De@ h6z D”e@fO: b%i:n In”Vf t”aIm f@D@ k@m”IS@n t@ pr\Ip”e@r\ It-s pr\”@Ugr\am and fO:r\ %Vs t@ bIk%Vm f@m”Ili@ wID It and Ekspl”eIn It tU aU@ s”ItIz@nz
We can see in Table 3 below that as expected, X-SAMPA transcription results in much smaller raw file sizes than IPA transcription.
We note that neither of the transcriptions yield smaller compressed sizes than plaintext, even though X-SAMPA uses the ASCII symbol alphabet. The transcription process inherently encodes additional information — specifically, the precise pronunciation, including stress and vowel length, of words, which is often not obvious from their spellings. Therefore, the raw and compressed sizes here are not directly comparable with those from Table 1.
We observe that in every transcription scheme, from plaintext to IPA to X-SAMPA, the compression rates of each of our three languages were within 2% of each other. This suggests that the symbol distributions in German, English, and Spanish are approximately the same. In particular, the compression rates were closest for the IPA transcriptions, in which the mapping from symbol to phonetic sound is closest to one-to-one. This results in an interesting linguistic insight, which is that the nth most common sound in German is about as common as the nth most common sounds in English and Spanish. Examining the raw IPA symbol counts (as a percentage of total text), we see that this holds true, but though the distribution is similar, the actual sounds that are most common in each language are quite different. Note that we include IPA symbols for whitespace (_), stress (‘), and vowel length (ː), as they are relevant characters to the compression algorithm, but they do not represent specific sounds.
Potential future explorations might include an encoding process that first maps IPA symbols to an 8-bit character value (there are only 163 total IPA symbols), then performs optimal plaintext compression. This could yield smaller raw sizes for IPA transcriptions, but as the symbol distribution would still be the same, this would probably not improve compression rate. Another interesting direction is lossy compression. Since written plaintext is not always recoverable from phonetic transcription, we might want to evaluate the information gain and loss of a transcription + compression pipeline.
Outreach: How much does your sentence say?
For the outreach event, we wanted to communicate a simplified subset of the ideas from our project. Specifically, we wanted to show, through an interactive activity, how information content varies across languages. The goal of our activity was to address two main points:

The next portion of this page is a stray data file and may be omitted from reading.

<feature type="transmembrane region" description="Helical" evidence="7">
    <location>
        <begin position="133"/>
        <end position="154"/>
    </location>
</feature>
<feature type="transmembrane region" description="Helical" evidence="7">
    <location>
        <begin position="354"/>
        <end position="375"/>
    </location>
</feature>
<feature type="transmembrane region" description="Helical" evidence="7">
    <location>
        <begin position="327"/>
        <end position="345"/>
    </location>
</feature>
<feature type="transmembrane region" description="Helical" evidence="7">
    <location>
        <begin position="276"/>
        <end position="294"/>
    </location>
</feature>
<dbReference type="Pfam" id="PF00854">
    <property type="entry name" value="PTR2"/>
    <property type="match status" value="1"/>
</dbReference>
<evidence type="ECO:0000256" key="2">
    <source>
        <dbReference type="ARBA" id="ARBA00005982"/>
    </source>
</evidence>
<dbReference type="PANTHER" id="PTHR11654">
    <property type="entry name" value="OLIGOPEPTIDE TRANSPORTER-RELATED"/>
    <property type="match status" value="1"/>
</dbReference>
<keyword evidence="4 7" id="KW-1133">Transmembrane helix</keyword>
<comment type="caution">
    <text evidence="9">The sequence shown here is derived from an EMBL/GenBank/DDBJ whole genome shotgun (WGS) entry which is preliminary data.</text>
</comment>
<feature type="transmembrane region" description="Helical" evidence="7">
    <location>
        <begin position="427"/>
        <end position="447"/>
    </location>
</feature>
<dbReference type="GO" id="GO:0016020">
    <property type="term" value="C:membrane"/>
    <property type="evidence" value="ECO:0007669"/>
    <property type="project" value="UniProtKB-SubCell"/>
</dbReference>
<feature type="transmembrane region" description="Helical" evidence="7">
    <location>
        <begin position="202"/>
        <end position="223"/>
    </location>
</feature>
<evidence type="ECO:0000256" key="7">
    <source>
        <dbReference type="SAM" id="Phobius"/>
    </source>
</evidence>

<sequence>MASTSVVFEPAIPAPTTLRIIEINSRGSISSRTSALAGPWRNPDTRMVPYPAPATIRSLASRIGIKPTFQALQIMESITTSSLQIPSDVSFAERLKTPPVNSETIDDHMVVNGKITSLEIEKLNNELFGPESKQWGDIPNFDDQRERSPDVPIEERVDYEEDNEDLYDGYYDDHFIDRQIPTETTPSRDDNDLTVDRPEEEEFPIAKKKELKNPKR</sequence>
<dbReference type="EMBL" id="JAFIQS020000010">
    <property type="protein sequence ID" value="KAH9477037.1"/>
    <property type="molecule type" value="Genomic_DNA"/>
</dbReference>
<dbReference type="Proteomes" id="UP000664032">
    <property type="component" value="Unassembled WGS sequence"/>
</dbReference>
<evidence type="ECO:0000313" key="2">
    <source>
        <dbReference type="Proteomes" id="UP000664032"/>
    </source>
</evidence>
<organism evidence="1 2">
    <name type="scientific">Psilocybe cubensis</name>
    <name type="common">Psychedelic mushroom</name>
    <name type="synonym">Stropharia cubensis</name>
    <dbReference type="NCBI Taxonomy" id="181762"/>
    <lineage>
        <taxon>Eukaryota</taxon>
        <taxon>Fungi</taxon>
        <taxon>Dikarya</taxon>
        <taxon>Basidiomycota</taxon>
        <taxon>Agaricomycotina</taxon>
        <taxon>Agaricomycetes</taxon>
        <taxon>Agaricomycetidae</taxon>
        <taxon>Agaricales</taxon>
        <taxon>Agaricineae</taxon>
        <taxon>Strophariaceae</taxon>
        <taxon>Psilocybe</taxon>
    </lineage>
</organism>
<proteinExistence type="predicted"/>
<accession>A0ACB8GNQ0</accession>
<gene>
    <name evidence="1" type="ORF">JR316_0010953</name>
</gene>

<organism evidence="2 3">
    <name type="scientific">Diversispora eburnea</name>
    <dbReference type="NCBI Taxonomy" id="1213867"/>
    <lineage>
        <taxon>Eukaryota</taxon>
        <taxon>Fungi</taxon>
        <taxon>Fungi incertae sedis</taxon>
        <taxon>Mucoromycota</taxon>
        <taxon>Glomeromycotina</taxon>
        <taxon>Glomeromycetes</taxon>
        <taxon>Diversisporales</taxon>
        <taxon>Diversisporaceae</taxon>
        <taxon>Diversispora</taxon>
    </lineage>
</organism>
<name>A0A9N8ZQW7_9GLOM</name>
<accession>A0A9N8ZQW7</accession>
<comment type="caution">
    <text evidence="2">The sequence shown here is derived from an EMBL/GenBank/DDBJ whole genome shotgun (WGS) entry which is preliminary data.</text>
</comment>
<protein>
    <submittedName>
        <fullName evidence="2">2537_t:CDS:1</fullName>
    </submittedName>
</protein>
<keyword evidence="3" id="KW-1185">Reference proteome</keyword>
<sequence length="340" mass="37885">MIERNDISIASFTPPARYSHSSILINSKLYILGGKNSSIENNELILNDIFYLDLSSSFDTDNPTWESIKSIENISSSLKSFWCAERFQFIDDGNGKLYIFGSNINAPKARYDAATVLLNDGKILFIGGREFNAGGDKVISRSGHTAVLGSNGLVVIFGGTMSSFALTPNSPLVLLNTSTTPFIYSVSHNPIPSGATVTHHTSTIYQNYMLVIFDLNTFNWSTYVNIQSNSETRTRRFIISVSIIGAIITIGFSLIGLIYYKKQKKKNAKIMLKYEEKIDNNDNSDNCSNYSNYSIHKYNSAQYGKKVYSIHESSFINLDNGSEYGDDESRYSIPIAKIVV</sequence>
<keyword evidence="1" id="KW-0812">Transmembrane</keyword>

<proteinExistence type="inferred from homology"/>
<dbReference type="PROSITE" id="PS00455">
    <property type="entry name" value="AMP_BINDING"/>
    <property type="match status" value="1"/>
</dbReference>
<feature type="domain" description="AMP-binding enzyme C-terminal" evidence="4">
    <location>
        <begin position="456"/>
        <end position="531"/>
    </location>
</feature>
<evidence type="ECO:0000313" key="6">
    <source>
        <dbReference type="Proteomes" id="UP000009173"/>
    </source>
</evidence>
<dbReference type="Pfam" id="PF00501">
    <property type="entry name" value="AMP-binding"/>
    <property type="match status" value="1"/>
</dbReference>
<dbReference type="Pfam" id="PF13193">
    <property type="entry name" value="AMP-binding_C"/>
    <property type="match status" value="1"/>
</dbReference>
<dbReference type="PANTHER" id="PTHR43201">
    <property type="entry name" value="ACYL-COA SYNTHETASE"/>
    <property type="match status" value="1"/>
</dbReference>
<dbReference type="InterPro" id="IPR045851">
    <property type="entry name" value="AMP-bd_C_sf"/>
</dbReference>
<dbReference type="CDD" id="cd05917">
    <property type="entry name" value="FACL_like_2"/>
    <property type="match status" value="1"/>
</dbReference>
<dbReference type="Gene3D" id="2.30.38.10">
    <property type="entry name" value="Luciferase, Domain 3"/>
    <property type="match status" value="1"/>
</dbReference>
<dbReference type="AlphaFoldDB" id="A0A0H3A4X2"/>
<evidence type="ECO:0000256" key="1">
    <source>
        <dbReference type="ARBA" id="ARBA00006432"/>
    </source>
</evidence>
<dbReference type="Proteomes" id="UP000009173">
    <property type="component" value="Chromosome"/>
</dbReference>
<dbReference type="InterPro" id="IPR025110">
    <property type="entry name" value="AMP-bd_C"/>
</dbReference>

- Different languages take different amounts of space to express the same amount of meaning (e.g. Chinese words are usually 1-2 characters in length, while English words average around 6 letters).
- Some languages require speakers to express certain kinds of information that other languages don’t (e.g. the gender of croissant in French).
We came up with a few dozen morphemes in English, Chinese, and French and wrote them on rearrangeable blocks (cardstock with Velcro). We chose the morphemes to allow for different subject pronouns, verb tenses and conjugations, objects, adjective agreement, and even conversion of adjectives into adverbs. We selected English, Chinese, and French as our display languages due to the apparent variation in the written text, as well as grammatical and morphosemantic variation. Students were invited to create sentences in a language of their choice (usually English), and we helped them create parallel sentences in the other two languages.
Just by counting the number of blocks in each sentence, the students could observe how languages differ in the number and type of morphemes, or “units of meaning.” The activity was a fun introduction to the intersection of information theory and linguistics. Students and parents alike were also excited to learn how to say the same sentence in two new languages!
We hope you found this post interesting and informative! Please direct any questions to Cindy Wang (ciwang at stanford dot edu) and Stephanie Chen (stephchen at stanford dot edu).